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GUEST VIEWPOINT | Reducing Conservation Futures Fund is shortsighted
To the Board of Island County Commissioners: we are organizations that work on behalf of public recreation, habitat conservation, shore access, and animal welfare. We urge the board to continue funding the Conservation Futures Fund at its current level, and not reduce funding or freeze acquisitions.
Conservation Futures preserves open space and farm land through a small tax paid by every property owner. It costs the owner of a $250,000 house less than $13 per year. The proposed action will reduce that by about one-third. This is “penny wise and pound foolish.” Through Conservation Futures everyone, rich or poor, gets access to extensive open space lands for less than one-half the price of a State Parks Discover Pass.
By state law, the Conservation Futures Fund program may only be used to “protect, preserve, maintain, improve, restore, limit the future use of, or otherwise conserve, selected open space land, farm and agricultural land, and timber land … for public use or enjoyment.” Conservation Futures works on the “willing seller, willing buyer” principle. These lands provide recreation, protect watersheds, conserve wildlife, recharge aquifers, sequester carbon, and assure that prime farmland stays farmland.
Since Island County began using this statewide program in 1992, the Conservation Futures Fund has preserved and created public beach access, forest parks, off-leash dog areas, wildlife habitat of regional significance, miles of hiking, biking, and equestrian trails, and assured that prime farmland stays farmland.
Double Bluff County Park, Ala Spit, Greenbank Farm, Freund Marsh, Davis Slough Heron Rookery, Trillium Forest, Iverson Spit, Four Springs Preserve, and the Three Sisters farmland are just a few of the many important open spaces conserved throughout Island County with the help of Conservation Futures Fund.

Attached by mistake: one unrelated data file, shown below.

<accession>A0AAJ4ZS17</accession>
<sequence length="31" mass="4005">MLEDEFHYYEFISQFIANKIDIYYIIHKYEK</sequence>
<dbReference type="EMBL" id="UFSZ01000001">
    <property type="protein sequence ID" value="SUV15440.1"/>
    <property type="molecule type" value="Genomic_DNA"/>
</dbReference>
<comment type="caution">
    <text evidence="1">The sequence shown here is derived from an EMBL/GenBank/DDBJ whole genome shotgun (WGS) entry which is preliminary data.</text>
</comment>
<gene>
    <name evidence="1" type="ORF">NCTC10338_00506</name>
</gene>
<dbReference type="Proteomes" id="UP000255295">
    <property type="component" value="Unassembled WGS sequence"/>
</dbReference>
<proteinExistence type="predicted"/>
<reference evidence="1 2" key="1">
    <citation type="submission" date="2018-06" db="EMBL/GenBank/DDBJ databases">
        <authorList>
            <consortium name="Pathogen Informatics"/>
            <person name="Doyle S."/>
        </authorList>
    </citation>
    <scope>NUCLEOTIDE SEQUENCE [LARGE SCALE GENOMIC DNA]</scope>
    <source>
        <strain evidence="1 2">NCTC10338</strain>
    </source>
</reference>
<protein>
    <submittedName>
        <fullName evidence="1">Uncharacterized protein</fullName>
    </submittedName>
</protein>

The money raised locally through the tax is highly leveraged, providing the funds required to obtain matching state, federal and non-profit organizational dollars, saving far more open space than could possibly be accomplished with local funding alone. And because many of these places are next to other protected lands, they help create a system of open space lands that is far greater than the sum of its parts. Double Bluff County Park provides access to two miles of state-owned beach that would otherwise be inaccessible to the public. The Hoypus Hill addition connects to and enlarges Deception Pass State Park. The Conservation Futures Fund made these and other acquisitions possible.
These lands are not only vital for residents, but attract tourists who visit our local businesses. Those tourists come here because there are no longer miles of public beach and forest trails where they live. We should not repeat that mistake. The open space lands that we conserve now will help attract new residents in the future who value the high quality of life these lands help provide. Conservation Futures is conservation now, for the future.
The Conservation Futures Fund has never been able to raise enough to fill the demand. In the 21 years of its existence, no board of commissioners has ever reduced the Conservation Futures Fund. Yet the county commissioners are considering reducing this small tax by about one-third, as well as freezing new acquisitions. And the Fund would not be saving up money for future acquisitions.
We urge the commissioners to reject this shortsighted proposal. The most important part of this program is right in its name. By saving open space now, we are conserving our future and our childrens’ childrens’ future. Please keep the Conservation Futures Fund program at its current level.
Camano Action for a Rural Environment
Whidbey Audubon Society president
Swan Lake Watershed Preservation Group
Whidbey Animal Guild
Island Beach Access
Whidbey Environmental Action Network
Whidbey Island Land and Shore Trust